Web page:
The White House reports more than a million dollars could be lost for primary and secondary education in North Dakota.
Around one and a half million could be lost for educational staff serving children with disabilities.
And Head Start services could be eliminated for approximately 200 children across the state.
"I think one of the big things people don't realize is the ripple effect, there's a childcare crisis here in the state, a lot of the parents that trust us to watch and educate their children, they will have to find other means to watch their kids and there's not many places out there." says Joey Kolosky/West River Head Start
Superintendent of the North Dakota Department of Public Instruction, Kirsten Baesler says many schools can start planning for this worst case scenario for the following school year, but other educational entities like Head Start could face an immediate loss.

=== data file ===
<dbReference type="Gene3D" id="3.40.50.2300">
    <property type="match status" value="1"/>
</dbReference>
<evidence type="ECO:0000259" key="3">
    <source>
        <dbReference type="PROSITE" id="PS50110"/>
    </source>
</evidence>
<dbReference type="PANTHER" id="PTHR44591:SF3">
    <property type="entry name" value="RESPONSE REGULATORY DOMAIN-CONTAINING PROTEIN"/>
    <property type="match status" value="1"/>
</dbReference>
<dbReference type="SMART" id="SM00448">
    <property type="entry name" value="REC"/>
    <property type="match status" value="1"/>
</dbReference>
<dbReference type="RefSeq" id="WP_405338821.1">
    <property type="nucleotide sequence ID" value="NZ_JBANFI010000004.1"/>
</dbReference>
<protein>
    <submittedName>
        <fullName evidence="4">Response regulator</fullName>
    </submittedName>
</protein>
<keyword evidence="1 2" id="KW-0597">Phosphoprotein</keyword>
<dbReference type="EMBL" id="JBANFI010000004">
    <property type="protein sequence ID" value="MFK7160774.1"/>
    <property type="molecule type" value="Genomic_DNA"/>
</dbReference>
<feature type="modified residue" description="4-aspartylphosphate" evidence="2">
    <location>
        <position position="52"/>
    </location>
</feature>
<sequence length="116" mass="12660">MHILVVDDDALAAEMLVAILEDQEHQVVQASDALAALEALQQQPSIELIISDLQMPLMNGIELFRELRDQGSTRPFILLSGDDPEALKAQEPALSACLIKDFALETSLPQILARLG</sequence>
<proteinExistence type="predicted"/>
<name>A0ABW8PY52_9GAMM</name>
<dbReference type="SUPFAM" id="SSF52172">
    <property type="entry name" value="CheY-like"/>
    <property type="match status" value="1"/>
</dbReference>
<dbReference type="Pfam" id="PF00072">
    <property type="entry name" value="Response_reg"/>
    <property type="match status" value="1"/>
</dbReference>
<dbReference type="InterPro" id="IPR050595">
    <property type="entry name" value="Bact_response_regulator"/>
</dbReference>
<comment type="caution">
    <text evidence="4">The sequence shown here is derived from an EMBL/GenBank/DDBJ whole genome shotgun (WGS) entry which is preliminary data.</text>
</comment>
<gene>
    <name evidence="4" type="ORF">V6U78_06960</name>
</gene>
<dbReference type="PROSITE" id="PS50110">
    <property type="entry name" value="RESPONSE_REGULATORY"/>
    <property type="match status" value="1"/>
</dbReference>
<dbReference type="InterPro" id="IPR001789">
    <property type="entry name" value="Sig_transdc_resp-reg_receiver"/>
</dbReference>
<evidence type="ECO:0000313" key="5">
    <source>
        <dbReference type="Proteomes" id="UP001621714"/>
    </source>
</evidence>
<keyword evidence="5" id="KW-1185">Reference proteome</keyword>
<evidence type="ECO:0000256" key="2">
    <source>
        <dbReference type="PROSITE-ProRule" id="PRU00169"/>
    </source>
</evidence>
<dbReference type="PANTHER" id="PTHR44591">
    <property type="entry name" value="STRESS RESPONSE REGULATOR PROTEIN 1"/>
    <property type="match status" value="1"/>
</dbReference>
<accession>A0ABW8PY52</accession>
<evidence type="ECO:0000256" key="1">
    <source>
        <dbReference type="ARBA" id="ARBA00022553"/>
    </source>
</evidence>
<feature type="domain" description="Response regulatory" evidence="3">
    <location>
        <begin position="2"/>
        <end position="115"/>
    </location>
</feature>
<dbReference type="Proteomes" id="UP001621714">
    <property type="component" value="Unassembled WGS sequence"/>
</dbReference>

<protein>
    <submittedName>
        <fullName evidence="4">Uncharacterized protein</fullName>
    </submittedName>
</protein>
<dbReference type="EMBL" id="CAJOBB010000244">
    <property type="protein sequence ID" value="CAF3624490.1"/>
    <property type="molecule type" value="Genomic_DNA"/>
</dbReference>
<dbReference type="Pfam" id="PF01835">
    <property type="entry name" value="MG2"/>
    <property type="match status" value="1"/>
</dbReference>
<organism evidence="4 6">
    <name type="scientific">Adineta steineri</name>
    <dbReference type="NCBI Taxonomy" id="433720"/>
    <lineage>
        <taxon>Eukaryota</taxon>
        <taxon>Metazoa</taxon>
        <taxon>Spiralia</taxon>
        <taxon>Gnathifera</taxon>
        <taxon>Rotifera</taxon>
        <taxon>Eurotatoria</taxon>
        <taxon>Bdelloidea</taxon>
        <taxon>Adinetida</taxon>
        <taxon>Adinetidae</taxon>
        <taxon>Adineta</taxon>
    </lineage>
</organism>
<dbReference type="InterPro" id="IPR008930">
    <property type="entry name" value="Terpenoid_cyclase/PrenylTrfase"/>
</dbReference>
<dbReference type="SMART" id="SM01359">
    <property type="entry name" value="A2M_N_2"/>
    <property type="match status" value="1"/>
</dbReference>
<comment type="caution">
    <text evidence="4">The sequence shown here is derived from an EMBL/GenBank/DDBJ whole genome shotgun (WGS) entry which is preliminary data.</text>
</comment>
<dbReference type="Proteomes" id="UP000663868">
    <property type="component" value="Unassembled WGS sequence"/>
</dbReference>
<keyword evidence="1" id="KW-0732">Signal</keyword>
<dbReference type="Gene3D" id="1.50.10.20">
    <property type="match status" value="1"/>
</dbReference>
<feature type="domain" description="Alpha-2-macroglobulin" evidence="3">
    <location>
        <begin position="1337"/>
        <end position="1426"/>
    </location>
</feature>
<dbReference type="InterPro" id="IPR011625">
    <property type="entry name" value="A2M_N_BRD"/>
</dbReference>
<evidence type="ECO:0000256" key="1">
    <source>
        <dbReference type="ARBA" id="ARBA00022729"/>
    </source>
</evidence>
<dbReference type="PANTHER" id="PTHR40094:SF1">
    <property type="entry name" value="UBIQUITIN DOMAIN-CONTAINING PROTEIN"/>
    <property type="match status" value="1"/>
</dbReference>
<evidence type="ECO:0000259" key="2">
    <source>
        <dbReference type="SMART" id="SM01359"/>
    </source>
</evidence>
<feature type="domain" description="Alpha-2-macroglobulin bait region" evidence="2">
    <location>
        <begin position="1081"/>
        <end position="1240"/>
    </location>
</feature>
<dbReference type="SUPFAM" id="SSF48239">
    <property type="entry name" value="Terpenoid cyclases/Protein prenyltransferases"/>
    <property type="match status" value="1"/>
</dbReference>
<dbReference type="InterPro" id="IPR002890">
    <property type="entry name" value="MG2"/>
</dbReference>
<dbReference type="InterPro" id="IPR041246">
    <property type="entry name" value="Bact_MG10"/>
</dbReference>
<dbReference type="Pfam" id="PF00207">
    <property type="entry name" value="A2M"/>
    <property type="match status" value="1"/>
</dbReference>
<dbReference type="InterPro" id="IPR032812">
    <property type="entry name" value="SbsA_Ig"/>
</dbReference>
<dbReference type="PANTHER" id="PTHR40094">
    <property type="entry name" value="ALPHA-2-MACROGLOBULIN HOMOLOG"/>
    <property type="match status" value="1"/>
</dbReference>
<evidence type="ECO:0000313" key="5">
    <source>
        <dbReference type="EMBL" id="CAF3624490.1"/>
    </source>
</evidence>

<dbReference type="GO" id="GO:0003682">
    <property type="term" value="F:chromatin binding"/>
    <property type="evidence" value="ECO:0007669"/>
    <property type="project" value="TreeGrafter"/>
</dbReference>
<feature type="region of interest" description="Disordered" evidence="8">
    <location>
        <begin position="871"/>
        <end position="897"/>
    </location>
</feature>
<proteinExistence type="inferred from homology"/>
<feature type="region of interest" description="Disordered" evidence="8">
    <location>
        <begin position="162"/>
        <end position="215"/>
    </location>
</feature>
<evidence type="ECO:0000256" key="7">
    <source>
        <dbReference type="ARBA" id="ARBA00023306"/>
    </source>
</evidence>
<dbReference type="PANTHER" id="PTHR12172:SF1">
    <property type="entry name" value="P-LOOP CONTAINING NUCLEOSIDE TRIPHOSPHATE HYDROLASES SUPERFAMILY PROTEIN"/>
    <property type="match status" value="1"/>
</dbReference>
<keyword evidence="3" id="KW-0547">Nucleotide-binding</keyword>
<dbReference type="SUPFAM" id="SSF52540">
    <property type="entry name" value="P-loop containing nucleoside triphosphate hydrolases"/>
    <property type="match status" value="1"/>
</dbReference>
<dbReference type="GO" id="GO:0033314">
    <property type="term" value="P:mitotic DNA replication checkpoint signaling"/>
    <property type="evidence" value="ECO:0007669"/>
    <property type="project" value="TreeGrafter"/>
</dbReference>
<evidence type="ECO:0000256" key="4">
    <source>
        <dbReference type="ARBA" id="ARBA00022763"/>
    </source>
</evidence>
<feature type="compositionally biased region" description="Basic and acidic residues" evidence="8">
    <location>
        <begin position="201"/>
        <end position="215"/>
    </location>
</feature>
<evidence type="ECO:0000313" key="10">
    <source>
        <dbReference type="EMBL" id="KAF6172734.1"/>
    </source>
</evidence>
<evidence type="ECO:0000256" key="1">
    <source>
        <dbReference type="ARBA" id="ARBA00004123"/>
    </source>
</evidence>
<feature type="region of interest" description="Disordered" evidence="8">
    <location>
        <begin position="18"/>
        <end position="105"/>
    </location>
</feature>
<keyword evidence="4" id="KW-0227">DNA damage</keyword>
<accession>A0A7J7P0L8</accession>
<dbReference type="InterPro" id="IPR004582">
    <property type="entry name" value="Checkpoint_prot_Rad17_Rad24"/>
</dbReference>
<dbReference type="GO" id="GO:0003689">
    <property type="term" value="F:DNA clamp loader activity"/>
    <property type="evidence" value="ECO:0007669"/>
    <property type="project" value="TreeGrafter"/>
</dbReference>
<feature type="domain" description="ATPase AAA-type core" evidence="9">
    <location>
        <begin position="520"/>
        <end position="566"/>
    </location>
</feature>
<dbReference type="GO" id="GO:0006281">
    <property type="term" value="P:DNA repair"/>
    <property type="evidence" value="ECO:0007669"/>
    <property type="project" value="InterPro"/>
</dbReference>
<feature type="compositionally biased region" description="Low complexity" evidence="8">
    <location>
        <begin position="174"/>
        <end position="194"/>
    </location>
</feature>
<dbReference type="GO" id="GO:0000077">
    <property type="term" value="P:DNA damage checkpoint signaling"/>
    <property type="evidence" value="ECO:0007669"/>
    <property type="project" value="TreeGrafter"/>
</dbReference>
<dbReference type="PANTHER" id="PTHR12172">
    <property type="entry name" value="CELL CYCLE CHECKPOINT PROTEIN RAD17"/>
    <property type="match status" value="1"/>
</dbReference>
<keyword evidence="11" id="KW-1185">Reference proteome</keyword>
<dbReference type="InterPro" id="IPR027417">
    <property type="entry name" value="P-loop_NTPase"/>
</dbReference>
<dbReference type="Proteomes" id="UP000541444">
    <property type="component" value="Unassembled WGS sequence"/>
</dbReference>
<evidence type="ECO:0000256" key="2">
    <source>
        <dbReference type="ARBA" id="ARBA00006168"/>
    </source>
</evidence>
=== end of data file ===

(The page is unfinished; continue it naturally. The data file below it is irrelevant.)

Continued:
"March first, our school districts that receive Impact Aid, which is our two school districts that have Air Force bases as well as all of our reservation schools, will immediately receive a reduction in funding on March 1st, and there would be significant loss of funding for this school year and into the next school year." says Kirsten Baesler, Superintendent of Public Instruction.
"This would mean an immediate funding loss, and I don't like to scare my families and employees, I like to keep them apprised of the situation, we're all hoping and praying it doesn't happen, but we are ready if it does." says Kolosky.
The West River Head Start staff is looking at contingency plans, like combining classrooms, but could lose three staff members, 14 kids and one classroom.
Baesler says Special Education and Title One funding are the areas that could be hurt the most.
She says they are trying to keep school officials informed as they wait to find out more information from the Department of Education.